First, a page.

European Economic Confidence Falls Most Since December 2008 on Contagion

European confidence in the economic outlook plunged the most since December 2008 this month as a persistent debt crisis roiled markets and clouded growth prospects across the 17-nation euro region.

An index of executive and consumer sentiment in the single- currency region fell to 98.3 from a revised 103 in July, the European Commission in Brussels said today. That’s the lowest since May 2010. Economists had forecast a decline to 100.2, according to the median of 29 estimates in a Bloomberg News survey. In the U.S., consumer sentiment dropped to the lowest level in more than two years, a separate report showed.

The euro area’s economic prospects are deteriorating as national governments cut spending in a bid to narrow deficits and tackle the debt crisis. Economic and Monetary Affairs Commissioner Olli Rehn signaled yesterday that the EU may reduce its 2011 growth forecast from 1.6 percent on concerns that financial turbulence could spill into the broader economy.

“The risk of recession in the euro area has clearly increased as demand from Asia is flagging and governments’ efforts to cut fiscal deficits are curbing domestic consumption,” said Daniel Hartmann, an economist at Zug, Switzerland-based Bantleon Bank AG and the most accurate European forecaster in a Bloomberg News ranking. “I expect the indicator to decline further in the coming months.”

U.S. Confidence Falls

The euro extended its decline against the dollar after the data were released. It traded at $1.4432 as of 5:21 p.m. in London, down 0.5 percent on the day.

A measure of confidence among U.S. consumers plunged to 44.5 in August from a revised 59.2 reading in July, according to the Conference Board in New York. It was the biggest point drop since October 2008.

In Europe, a gauge of sentiment among manufacturers dropped to minus 2.9 from 0.9 in the previous month, today’s report showed. An indicator of services confidence fell to 3.7 from 7.9, while a measure of consumer confidence declined to minus 16.5 from minus 11.2.

European leaders have struggled to contain a debt crisis that originated in Greece and has forced Ireland and Portugal to seek bailouts as well. The European Central Bank began buying Spanish and Italian government bonds on Aug. 8 to stop the debt crisis from spreading to the euro-region’s third- and fourth- biggest economies. The purchases brought the countries’ 10-year bond yields down to about 5 percent from euro-era records, even as Europe’s leaders disagreed over how to contain the turmoil.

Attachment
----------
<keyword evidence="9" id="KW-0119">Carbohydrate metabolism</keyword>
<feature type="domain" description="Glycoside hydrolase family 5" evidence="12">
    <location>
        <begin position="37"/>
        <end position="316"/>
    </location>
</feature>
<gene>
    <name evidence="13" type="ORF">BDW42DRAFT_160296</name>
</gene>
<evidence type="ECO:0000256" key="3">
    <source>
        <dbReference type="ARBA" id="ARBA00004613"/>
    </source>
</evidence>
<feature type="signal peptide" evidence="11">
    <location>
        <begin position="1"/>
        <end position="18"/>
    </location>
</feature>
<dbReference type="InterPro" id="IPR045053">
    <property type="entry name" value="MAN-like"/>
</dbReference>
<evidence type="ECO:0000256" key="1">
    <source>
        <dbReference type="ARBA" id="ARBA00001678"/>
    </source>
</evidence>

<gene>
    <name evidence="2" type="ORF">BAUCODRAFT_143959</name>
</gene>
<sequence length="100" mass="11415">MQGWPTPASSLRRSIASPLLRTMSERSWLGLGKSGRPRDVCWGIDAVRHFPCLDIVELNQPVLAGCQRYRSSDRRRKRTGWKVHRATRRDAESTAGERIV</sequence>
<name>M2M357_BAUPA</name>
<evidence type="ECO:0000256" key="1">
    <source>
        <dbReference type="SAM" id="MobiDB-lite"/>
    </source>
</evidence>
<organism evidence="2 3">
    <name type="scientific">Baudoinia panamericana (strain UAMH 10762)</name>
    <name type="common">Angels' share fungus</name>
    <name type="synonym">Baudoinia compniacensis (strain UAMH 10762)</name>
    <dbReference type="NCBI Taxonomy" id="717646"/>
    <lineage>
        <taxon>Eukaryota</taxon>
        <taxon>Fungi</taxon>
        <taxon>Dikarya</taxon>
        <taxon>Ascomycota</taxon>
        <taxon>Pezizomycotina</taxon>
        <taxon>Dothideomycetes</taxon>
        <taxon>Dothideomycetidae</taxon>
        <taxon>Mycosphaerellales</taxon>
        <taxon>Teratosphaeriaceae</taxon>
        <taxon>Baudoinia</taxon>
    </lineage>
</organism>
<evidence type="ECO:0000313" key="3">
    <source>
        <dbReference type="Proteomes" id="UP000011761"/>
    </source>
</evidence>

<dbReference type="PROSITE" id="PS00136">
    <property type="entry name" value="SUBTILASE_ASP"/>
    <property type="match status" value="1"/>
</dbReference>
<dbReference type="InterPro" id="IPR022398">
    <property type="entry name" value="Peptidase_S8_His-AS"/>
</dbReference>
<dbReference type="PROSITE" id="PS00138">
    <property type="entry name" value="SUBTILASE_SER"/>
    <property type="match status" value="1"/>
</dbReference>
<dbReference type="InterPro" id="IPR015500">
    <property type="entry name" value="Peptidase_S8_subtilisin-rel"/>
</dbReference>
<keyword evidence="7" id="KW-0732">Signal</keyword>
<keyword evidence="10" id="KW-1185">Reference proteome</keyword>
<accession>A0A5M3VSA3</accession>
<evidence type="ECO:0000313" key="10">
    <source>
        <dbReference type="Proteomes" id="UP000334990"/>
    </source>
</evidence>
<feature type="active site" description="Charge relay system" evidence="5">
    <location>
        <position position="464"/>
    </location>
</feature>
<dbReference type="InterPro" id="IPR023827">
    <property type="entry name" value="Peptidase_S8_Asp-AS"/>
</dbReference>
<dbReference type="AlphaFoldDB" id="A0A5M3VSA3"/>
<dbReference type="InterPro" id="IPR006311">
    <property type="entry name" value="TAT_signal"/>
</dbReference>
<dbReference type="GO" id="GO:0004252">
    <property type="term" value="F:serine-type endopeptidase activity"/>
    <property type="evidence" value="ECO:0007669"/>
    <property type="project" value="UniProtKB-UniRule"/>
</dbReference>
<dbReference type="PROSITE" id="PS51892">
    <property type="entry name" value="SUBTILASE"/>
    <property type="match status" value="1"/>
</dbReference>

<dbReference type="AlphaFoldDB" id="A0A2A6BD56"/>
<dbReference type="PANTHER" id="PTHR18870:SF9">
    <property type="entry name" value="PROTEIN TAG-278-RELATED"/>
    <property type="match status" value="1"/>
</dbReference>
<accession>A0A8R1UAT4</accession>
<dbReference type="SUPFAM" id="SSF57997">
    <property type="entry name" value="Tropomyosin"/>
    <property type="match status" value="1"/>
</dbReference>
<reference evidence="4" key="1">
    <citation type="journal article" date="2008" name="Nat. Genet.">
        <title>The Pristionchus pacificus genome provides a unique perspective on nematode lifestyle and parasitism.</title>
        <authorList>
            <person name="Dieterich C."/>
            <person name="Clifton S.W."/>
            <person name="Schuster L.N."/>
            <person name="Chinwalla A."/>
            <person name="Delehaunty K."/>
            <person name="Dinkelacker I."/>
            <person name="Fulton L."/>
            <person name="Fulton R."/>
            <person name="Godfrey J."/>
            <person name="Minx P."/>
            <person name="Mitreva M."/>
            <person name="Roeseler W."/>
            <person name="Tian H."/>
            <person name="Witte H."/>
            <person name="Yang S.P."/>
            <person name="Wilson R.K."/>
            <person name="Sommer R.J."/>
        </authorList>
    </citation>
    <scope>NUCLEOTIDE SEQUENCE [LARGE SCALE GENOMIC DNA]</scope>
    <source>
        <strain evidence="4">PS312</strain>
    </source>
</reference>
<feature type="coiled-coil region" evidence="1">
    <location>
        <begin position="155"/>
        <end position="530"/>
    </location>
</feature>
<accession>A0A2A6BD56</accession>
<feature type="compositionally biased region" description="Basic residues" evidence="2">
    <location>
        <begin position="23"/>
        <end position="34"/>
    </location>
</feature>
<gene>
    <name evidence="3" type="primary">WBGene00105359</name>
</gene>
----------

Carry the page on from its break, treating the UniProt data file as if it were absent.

‘Modest Pace’

ECB President Jean-Claude Trichet said yesterday that the Frankfurt-based central bank is reviewing its assessment of inflation risks on slower growth in the euro area. The region’s growth slowed to 0.2 percent in the second quarter, its worst showing since emerging from recession in 2009.

Cooling growth may prompt the ECB to refrain from increasing borrowing costs further after it raised its benchmark rate twice this year. The bank will hold its next rate meeting on Sept. 8.

“Looking ahead, we continue to see the euro-area economy growing at a modest pace in a context of overall relatively sound economic fundamentals for the euro area as a whole,” Trichet said. “At the same time, not least because of the recently re-emerged tensions in financial markets, uncertainty remains particularly high.”

Order Books

Although confidence in industry remained above the long- term average, it declined in August “on the back of a drop in managers’ appraisal of the level of order books and production expectations,” according to today’s EU report. These indicators slumped to minus 9.1 from minus 4.7 and to 5.6 from 9.8, respectively.

Manufacturing executives were also more pessimistic about their export order books, with the confidence gauge dipping to minus 9.4 from minus 4.4, the commission said.

ThyssenKrupp AG, Germany’s biggest steelmaker, on Aug. 12 posted fiscal third-quarter earnings that missed analyst estimates. Steelmakers are battling rising raw-material costs even as consumption of the alloy deteriorates. ThyssenKrupp said global demand slowed after a “strong” prior quarter, and European consumption dropped “sharply.”

To contact the reporter on this story: Klaus Wille in Zurich at kwille@bloomberg.net

To contact the editor responsible for this story: Craig Stirling at cstirling1@bloomberg.net

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